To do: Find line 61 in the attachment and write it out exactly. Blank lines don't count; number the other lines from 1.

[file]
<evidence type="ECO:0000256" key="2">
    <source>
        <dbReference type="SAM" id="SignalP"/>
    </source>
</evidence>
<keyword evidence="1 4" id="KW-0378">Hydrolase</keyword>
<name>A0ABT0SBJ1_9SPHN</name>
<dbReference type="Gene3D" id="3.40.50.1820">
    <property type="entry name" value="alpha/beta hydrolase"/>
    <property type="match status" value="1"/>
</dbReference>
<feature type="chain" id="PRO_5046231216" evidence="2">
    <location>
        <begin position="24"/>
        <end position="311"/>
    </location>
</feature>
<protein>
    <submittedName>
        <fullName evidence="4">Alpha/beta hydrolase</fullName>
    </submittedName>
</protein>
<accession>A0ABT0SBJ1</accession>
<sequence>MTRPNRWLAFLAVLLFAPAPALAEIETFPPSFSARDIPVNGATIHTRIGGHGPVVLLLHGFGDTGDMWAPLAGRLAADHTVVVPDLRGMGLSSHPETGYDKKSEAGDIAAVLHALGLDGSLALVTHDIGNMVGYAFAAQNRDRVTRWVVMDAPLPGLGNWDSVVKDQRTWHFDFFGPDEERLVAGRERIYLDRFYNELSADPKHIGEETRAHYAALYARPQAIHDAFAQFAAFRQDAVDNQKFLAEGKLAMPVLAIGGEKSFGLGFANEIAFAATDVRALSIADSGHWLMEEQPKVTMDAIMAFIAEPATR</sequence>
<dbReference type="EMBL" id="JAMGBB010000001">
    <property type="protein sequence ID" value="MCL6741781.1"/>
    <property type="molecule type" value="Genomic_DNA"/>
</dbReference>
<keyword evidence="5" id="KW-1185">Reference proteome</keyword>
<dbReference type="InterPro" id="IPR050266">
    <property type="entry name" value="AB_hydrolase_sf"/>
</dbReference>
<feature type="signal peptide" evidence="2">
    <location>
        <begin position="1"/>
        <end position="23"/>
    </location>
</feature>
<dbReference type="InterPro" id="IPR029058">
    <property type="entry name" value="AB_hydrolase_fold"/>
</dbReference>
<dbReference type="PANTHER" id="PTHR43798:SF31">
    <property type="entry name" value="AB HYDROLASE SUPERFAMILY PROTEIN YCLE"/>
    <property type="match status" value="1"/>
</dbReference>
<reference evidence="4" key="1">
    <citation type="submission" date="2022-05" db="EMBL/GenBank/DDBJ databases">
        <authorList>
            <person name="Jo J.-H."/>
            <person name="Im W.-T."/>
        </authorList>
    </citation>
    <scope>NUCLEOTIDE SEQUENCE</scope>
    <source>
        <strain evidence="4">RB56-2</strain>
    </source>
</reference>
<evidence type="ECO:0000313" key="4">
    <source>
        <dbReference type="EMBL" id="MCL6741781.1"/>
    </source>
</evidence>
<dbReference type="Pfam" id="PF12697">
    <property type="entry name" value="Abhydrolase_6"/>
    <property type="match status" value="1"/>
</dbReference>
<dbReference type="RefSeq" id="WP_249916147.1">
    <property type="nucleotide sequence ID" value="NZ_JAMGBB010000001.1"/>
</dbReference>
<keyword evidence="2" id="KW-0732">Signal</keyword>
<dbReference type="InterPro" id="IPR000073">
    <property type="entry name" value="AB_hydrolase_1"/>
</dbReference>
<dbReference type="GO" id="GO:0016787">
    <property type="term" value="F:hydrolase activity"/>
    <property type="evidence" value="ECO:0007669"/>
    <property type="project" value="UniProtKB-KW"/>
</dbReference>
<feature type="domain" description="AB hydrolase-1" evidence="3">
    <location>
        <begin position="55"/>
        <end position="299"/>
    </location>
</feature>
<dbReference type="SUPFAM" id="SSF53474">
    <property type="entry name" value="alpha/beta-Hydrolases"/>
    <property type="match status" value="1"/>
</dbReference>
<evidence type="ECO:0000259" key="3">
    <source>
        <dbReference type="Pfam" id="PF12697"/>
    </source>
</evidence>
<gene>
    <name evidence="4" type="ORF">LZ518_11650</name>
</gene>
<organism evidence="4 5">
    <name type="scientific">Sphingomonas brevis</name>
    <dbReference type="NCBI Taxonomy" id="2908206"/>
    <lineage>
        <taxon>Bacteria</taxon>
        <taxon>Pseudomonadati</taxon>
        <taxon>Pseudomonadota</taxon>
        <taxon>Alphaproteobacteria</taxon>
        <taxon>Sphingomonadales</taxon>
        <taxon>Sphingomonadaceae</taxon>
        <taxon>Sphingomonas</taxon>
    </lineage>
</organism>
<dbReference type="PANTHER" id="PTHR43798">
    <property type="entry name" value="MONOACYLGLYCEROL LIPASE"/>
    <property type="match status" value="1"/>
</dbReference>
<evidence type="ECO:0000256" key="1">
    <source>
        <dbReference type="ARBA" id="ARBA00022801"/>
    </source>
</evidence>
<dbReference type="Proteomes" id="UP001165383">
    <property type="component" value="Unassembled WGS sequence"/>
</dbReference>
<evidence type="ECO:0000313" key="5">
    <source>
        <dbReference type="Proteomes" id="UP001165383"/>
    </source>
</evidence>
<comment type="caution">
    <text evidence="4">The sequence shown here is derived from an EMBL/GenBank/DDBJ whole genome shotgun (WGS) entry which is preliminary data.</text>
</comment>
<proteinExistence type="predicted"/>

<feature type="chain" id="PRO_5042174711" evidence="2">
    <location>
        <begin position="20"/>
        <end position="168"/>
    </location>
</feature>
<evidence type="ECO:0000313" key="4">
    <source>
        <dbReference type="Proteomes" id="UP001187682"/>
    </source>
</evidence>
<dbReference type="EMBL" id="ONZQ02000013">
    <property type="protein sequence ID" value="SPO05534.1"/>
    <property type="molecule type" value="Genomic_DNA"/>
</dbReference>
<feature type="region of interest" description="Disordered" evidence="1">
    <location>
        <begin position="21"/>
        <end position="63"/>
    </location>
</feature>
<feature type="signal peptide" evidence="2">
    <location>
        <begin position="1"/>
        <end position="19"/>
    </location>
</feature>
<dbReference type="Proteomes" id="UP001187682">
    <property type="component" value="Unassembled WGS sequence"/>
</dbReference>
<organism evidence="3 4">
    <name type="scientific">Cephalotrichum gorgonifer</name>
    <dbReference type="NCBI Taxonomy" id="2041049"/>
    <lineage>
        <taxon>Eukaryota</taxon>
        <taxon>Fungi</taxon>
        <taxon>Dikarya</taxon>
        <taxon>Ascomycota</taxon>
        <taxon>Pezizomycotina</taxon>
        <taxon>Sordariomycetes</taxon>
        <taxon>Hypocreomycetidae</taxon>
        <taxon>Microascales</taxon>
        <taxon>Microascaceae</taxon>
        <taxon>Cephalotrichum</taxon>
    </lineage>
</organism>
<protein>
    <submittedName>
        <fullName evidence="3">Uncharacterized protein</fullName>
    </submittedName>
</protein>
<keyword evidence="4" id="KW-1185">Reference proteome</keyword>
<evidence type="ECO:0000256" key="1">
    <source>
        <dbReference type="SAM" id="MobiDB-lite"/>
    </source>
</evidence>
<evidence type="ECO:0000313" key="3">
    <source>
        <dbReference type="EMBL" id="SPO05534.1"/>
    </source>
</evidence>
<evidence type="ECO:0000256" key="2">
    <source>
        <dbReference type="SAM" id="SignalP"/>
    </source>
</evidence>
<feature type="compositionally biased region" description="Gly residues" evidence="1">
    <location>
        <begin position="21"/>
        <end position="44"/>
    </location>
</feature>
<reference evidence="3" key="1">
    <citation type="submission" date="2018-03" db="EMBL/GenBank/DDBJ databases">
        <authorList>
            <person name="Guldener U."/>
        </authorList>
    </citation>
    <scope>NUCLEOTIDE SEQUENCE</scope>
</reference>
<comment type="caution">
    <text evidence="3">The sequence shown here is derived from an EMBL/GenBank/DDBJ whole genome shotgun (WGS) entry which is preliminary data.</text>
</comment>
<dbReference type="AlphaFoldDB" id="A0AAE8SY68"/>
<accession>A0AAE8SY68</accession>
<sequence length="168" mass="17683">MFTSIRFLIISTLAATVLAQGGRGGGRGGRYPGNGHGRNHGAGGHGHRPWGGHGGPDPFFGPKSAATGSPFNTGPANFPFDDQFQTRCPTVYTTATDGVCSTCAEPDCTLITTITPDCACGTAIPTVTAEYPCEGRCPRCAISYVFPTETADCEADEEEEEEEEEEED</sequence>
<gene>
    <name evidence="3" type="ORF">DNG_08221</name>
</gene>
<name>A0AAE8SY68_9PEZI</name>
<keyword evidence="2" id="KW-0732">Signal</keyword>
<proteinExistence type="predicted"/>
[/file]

    </source>